Saccharine playgrounds don’t help anyone

From: Can a Playground Be Too Safe? – NYTimes.com

“Children need to encounter risks and overcome fears on the playground,” said Ellen Sandseter, a professor of psychology at Queen Maud University in Norway. “I think monkey bars and tall slides are great. As playgrounds become more and more boring, these are some of the few features that still can give children thrilling experiences with heights and high speed.”

After observing children on playgrounds in Norway, England and Australia, Dr. Sandseter identified six categories of risky play: exploring heights, experiencing high speed, handling dangerous tools, being near dangerous elements (like water or fire), rough-and-tumble play (like wrestling), and wandering alone away from adult supervision. The most common is climbing heights.

“Climbing equipment needs to be high enough, or else it will be too boring in the long run,” Dr. Sandseter said. “Children approach thrills and risks in a progressive manner, and very few children would try to climb to the highest point for the first time they climb. The best thing is to let children encounter these challenges from an early age, and they will then progressively learn to master them through their play over the years.”

Sometimes, of course, their mastery fails, and falls are the common form of playground injury. But these rarely cause permanent damage, either physically or emotionally. While some psychologists — and many parents — have worried that a child who suffered a bad fall would develop a fear of heights, studies have shown the opposite pattern: A child who’s hurt in a fall before the age of 9 is less likely as a teenager to have a fear of heights.

By gradually exposing themselves to more and more dangers on the playground, children are using the same habituation techniques developed by therapists to help adults conquer phobias, according to Dr. Sandseter and a fellow psychologist, Leif Kennair, of the Norwegian University for Science and Technology.

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Cyberspace ≠ big bad wood: children and the Net

The psychologist Bruno Bettelheim said that "enchantment had its uses" for the developing child. The fairy tale was a symbolic world in which the child's struggle to understand what adulthood might mean – all those difficulties around power, passion and purpose that we have to eventually master – could be rehearsed in a reasonably safe internal space. I think we should seek to build virtual places with the same capacious and developmental purposes for our children. It's a grown-up job to consider all the subtleties of how these places might balance constraint and freedom, support and autonomy.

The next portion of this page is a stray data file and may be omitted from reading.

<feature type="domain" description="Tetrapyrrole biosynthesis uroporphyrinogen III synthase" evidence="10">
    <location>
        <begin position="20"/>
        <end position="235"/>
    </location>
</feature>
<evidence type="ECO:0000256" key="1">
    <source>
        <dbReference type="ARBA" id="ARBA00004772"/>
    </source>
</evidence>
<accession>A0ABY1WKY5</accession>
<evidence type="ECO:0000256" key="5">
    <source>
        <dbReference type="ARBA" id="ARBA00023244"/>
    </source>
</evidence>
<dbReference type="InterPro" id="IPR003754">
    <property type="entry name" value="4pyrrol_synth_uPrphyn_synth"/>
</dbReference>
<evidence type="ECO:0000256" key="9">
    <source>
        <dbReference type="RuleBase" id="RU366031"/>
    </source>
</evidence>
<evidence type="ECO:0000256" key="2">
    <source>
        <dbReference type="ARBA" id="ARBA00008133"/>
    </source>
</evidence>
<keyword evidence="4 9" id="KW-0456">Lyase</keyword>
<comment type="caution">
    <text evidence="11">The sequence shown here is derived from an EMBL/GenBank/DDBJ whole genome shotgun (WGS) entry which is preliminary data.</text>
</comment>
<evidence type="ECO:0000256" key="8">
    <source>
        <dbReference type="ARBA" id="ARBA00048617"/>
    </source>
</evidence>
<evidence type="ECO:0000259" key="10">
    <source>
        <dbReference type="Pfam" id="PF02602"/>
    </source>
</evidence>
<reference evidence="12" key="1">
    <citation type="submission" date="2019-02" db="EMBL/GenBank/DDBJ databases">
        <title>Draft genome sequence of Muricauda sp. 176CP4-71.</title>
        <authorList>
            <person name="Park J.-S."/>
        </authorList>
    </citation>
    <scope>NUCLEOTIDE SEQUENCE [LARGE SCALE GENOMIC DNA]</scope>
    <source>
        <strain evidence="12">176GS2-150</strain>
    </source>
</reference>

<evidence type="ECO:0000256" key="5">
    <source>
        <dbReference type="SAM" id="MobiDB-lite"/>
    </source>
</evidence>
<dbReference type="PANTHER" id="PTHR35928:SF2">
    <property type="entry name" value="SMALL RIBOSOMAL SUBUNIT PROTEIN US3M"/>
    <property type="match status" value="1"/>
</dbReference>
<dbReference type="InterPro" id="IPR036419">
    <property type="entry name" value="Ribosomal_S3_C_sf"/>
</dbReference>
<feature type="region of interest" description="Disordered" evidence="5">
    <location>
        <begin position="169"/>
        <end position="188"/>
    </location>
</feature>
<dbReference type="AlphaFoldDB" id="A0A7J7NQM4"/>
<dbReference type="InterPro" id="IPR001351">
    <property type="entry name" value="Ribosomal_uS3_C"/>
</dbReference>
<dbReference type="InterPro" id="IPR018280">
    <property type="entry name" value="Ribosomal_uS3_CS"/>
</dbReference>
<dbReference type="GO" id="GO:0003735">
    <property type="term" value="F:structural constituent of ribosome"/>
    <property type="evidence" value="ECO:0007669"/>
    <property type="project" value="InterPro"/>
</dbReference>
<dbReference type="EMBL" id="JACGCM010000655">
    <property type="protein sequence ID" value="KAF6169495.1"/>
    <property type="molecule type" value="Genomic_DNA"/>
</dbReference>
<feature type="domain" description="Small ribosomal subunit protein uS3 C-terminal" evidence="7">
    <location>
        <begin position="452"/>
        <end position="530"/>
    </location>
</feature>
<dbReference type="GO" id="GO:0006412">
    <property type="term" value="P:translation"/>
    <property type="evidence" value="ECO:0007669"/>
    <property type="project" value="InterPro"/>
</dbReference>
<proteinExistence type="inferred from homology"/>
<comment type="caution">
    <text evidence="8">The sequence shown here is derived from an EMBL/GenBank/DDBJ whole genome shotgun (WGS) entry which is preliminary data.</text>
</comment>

And we are adults, remember? There's one modern fairy story – involving angels and demons, maleficence and innocence, the prey and the predator – that we clearly shouldn't fall for. Cyberspace isn't the big bad wood. Cyberspace is what we consciously and wisely make it to be.

Source: here

Cyberspace ? big bad wood: children and the Net

The psychologist Bruno Bettelheim said that "enchantment had its uses" for the developing child. The fairy tale was a symbolic world in which the child's struggle to understand what adulthood might mean – all those difficulties around power, passion and purpose that we have to eventually master – could be rehearsed in a reasonably safe internal space. I think we should seek to build virtual places with the same capacious and developmental purposes for our children. It's a grown-up job to consider all the subtleties of how these places might balance constraint and freedom, support and autonomy.

And we are adults, remember? There's one modern fairy story – involving angels and demons, maleficence and innocence, the prey and the predator – that we clearly shouldn't fall for. Cyberspace isn't the big bad wood. Cyberspace is what we consciously and wisely make it to be.

Source: here

Net Cetera – OnGuard Online

In Net Cetera: Chatting With Kids About Being Online, OnGuard Online gives adults practical tips to help kids navigate the online world.

Kids and parents have many ways of socializing and communicating online, but they come with certain risks. This guide encourages parents to reduce the risks by talking to kids about how they communicate – online and off – and helping kids engage in conduct they can be proud of. Net Cetera covers what parents need to know, where to go for more information, and issues to raise with kids about living their lives online.

Source: here

Web Safety Presentation for Parents

Finally gotten round to slidesharing a presentation I did for some Unicorn Mums who were worried about what their children got up to online (and wanted some advice about how to go about it). It’s a general overview rather than anything too specific.

As Mr W says (commenting on this slightly depressing article in the Grauniad)

The real question, however, boils down to the amount of privacy you feel your own children are entitled to. In my own case, I am a friend on my own kid’s Bebos, and I’ve also installed imsafer… but neither of these was done without discussing it with the kids first. For me, that is the dividing line between acceptable and unacceptable surveillance…

Completely agree about the dividing line. For what it’s worth, here are the slides (with a few wangy fonts).